“Finally, on a cold and windy morning, she sat on a stone on a hilltop overlooking the sea. It was a very clear day, and she could see islands offshore, very far away. The people knew about fishing at the time, but ocean-going ships were still beyond them, and she wished that she knew how to get to those islands without becoming food for the great tvonax fish, which could swallow three grown men in a single bite. She was quite lost in thought, trying to solve that puzzle, when she found that she had company. Sitting right next to her on that rock was an old woman, who had seemingly appeared out of nowhere.”

“Let me guess,” Keith said, “it wasn't an ordinary old lady.”

Lizenne nodded. “Very much so. I wouldn't be surprised if poor Jaiphane's heart had skipped a beat, for her companion was none other than Old Granny Kashtmehtz the Storm-Witch, the oldest and most dangerous witch in the world. Nothing like as evil as Haggar, but certainly as powerful, and she was lethal when annoyed.”

“We've got one of those,” Shiro said. “Baba Yaga. All of Russia and a lot of Europe used to be terrified of her.”

“Yeah!” Pidge said with a grin. “She had a house that walked around on huge chicken legs, too. I grew up wanting one of those. I still want one of those. Hey, Hunk, next time we get a free day, want to help me build one of those?”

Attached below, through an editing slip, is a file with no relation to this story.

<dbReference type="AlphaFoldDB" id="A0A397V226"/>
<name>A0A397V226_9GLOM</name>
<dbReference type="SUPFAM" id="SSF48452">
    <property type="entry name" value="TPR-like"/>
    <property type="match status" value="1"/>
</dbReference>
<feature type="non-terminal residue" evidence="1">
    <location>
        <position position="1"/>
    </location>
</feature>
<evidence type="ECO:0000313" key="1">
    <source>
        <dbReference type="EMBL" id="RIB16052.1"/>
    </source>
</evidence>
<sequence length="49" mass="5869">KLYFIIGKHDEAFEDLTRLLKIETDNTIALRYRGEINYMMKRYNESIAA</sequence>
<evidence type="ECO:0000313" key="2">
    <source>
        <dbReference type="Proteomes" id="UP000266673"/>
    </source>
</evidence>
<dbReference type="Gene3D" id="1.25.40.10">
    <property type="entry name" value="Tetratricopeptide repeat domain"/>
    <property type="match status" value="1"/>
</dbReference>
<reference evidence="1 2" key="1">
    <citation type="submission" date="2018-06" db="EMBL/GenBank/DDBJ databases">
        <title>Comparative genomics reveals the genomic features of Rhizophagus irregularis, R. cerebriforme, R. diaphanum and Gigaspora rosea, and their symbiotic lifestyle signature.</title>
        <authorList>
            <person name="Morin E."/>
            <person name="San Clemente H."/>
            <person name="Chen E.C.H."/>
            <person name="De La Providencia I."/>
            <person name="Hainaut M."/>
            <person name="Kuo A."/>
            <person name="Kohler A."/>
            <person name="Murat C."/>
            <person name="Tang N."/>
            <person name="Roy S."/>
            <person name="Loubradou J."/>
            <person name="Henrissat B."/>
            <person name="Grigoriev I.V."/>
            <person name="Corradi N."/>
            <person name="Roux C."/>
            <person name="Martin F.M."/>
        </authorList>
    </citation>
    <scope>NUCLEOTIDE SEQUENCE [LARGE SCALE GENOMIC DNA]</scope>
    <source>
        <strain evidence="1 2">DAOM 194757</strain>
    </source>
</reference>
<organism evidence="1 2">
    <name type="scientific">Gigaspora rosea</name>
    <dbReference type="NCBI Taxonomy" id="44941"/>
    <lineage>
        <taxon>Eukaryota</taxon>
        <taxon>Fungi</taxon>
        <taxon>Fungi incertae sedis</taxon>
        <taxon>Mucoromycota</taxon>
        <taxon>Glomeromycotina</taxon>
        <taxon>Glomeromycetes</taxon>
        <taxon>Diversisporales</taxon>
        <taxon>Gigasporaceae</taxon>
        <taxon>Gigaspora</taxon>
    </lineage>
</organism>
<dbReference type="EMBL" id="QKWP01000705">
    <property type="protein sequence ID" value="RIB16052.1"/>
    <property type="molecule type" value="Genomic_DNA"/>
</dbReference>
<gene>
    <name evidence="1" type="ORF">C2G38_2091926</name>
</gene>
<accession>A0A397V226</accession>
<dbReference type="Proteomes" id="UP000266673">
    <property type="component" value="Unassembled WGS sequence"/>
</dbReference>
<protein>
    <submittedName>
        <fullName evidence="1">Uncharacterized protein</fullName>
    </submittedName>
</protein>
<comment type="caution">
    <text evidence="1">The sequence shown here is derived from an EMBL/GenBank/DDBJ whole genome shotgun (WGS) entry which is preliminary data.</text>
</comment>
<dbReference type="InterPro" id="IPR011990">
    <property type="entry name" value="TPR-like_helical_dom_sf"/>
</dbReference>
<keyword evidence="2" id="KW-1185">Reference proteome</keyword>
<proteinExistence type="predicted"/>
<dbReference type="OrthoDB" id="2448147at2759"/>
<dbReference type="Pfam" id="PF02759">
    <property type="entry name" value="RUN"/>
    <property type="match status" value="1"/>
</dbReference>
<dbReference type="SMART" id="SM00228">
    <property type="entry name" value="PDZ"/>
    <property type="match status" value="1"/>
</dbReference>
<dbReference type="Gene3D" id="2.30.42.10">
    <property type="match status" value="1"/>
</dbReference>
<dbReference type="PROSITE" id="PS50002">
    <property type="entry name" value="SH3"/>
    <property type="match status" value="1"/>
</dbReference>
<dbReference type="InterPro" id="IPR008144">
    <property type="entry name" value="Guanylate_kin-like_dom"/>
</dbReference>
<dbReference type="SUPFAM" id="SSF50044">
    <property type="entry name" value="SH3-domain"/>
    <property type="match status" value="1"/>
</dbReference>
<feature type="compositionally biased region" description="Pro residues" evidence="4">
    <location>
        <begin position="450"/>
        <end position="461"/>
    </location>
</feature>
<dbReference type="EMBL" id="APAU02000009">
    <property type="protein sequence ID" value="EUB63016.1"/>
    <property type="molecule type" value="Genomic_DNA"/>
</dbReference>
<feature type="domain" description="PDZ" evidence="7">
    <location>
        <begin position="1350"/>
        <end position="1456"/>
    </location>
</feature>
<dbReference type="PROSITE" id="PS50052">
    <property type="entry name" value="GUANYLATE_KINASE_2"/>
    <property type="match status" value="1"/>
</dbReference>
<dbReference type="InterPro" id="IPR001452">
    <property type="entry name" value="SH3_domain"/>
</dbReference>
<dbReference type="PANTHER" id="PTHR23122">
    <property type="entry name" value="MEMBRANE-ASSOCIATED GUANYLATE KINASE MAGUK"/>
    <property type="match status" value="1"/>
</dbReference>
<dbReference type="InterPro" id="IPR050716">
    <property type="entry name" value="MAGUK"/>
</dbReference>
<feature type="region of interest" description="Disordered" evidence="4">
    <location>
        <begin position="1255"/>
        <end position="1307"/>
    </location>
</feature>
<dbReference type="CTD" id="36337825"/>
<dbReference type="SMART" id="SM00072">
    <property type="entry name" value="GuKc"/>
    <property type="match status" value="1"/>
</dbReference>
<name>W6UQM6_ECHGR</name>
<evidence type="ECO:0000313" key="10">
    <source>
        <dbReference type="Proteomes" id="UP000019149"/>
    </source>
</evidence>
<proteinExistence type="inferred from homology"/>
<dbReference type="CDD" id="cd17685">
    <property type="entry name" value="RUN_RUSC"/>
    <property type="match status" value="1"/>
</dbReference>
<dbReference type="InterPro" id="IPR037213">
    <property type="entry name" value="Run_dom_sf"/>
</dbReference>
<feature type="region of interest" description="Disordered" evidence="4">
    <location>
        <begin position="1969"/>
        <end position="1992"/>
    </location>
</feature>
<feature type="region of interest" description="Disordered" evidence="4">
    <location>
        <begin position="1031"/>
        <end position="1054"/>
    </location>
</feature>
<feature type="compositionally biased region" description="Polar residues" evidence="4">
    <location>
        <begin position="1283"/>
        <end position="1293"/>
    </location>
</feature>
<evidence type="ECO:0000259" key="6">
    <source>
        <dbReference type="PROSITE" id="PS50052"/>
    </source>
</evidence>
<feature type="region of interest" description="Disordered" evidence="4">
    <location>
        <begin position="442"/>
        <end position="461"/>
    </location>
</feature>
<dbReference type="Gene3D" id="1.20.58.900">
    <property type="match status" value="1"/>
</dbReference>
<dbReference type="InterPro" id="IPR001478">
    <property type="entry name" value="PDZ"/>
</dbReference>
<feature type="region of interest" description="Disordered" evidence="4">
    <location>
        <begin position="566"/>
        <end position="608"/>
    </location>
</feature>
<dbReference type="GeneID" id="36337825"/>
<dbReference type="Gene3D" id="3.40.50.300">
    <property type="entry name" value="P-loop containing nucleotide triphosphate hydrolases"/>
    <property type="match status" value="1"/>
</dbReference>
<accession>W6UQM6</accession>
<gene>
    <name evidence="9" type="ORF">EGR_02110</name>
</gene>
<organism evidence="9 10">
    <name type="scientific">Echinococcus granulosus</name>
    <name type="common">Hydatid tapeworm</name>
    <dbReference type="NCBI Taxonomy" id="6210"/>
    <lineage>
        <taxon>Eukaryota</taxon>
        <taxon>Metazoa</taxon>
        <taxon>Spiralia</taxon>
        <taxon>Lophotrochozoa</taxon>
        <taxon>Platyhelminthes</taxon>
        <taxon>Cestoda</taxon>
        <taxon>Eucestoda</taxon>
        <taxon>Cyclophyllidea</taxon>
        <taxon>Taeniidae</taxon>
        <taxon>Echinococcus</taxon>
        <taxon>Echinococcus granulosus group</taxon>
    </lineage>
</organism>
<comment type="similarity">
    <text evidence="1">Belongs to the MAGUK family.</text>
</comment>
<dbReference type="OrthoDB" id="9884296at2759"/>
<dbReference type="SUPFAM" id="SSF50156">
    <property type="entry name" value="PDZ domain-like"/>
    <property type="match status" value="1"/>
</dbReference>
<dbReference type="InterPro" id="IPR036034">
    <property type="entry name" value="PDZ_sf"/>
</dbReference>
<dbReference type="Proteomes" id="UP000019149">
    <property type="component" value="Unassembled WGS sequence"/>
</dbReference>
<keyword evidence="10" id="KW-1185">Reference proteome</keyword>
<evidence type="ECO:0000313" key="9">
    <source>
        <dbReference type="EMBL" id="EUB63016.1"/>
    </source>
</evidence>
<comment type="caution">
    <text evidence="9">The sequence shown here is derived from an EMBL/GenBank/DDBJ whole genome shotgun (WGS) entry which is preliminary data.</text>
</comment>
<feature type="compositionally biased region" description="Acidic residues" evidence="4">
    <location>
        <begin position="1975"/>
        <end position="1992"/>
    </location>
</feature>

“Oh, heck, yeah,” Hunk replied. “Did Old Granny Kashtmehtz have one of those?”

Old Granny had other ways of getting around,” Lizenne said, “she never traveled in the same way twice. There are stories of her riding tame whirlwinds, or moving beneath the ground through secret caves, or swinging through the trees, or any of a hundred other methods. This time, she was simply there, which might tell you how annoyed she was, if she hadn't felt like making a grand entrance. Fortunately, she wasn't annoyed at Jaiphane. Jaiphane knew exactly what she was up against, and greeted the old witch politely, and even offered to share the meager bit of jerky and the few stubborn berries that she'd been able to find. Granny accepted both with reasonable grace, and asked her what was troubling her. Jaiphane told her of her family's problems, and Granny nodded and replied that she had troubles of her own. As angry as the Gods were with the Queen, Old Granny was twice as angry at the Gods. Granny's natural affinity was with stormy weather, and that six-year drought had put a real crimp in her style.”